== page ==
Yemeni journalist and activist, 2011 Nobel Peace Prize WinnerGeneva, FIFDH, 16 march 2017Six years ago, in 11 February 2011, a peaceful, popular youth revolution erupted in Yemen – similar to other Arab Spring revolutions that swept other Arab countries – as an inevitable necessity to unseat a desolate regime that had turned the country into a dynastical and failed state ruled by corruption, bribery, and nepotism.
I welcome Turkey’s women who stood against the failed coup on 15 July. I welcome all women who are struggling for rights and freedoms in different areas of life. Women have demonstrated that politics and public life become better and more beautiful only when women are in the forefront, and that politics can’t be humanized in different aspects of life unless women become a partner and leader.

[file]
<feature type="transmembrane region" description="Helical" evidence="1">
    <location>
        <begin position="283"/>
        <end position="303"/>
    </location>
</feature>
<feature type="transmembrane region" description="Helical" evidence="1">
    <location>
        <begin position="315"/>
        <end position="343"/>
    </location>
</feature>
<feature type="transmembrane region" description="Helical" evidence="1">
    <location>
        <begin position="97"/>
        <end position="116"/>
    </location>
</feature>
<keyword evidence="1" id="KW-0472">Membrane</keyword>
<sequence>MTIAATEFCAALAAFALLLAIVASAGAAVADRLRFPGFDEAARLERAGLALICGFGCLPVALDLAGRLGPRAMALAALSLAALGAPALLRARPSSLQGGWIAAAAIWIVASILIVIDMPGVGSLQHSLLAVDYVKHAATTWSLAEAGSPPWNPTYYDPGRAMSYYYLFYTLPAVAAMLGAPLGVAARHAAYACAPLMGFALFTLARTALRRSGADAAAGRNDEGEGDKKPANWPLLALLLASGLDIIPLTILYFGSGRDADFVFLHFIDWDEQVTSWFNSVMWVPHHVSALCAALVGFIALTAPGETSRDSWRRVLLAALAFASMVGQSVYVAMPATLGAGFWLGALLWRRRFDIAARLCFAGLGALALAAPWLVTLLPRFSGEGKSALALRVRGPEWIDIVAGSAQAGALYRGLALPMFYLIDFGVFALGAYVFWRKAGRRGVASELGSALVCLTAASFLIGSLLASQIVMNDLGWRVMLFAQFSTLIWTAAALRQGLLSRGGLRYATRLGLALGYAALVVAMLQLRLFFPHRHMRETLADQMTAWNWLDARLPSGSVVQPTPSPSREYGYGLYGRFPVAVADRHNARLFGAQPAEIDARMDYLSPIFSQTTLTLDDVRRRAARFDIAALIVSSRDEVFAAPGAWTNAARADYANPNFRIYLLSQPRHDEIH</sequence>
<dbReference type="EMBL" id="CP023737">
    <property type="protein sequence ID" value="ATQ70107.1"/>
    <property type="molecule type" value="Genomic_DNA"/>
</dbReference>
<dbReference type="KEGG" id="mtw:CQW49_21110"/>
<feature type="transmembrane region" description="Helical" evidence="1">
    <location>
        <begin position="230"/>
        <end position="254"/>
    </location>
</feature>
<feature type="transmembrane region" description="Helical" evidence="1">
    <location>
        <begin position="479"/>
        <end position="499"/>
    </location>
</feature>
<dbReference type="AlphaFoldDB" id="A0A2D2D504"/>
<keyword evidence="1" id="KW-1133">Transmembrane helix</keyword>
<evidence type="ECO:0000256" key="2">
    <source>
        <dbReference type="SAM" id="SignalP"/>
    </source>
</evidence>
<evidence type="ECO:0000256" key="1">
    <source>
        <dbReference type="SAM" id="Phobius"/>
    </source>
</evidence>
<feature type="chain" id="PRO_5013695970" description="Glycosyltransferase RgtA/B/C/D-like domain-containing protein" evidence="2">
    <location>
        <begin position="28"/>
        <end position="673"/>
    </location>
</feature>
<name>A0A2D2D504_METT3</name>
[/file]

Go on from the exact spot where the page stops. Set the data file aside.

The human rights activist and Nobel Peace Prize laureate Tawakkol Karman delivered a speech at the side-event "The effect of political conflict on the human rights condition in the Arab Spring countries", organized by International Lawyers Organization on the sidelines of meetings of the United Nations Human Rights Council in Geneva on 2 March. It reads as follows:
by: Tawakkol Karman - Six years ago, in January 2011, a peaceful revolution erupted in Yemen. Our popular uprising bore many similarities to those sweeping other Arab countries at the same time, a phenomenon that came to be known as the Arab Spring. Like its counterparts elsewhere, Yemen’s revolution was the inevitable response to a regime that had turned the country into a failed dynastic state ruled by corruption and nepotism.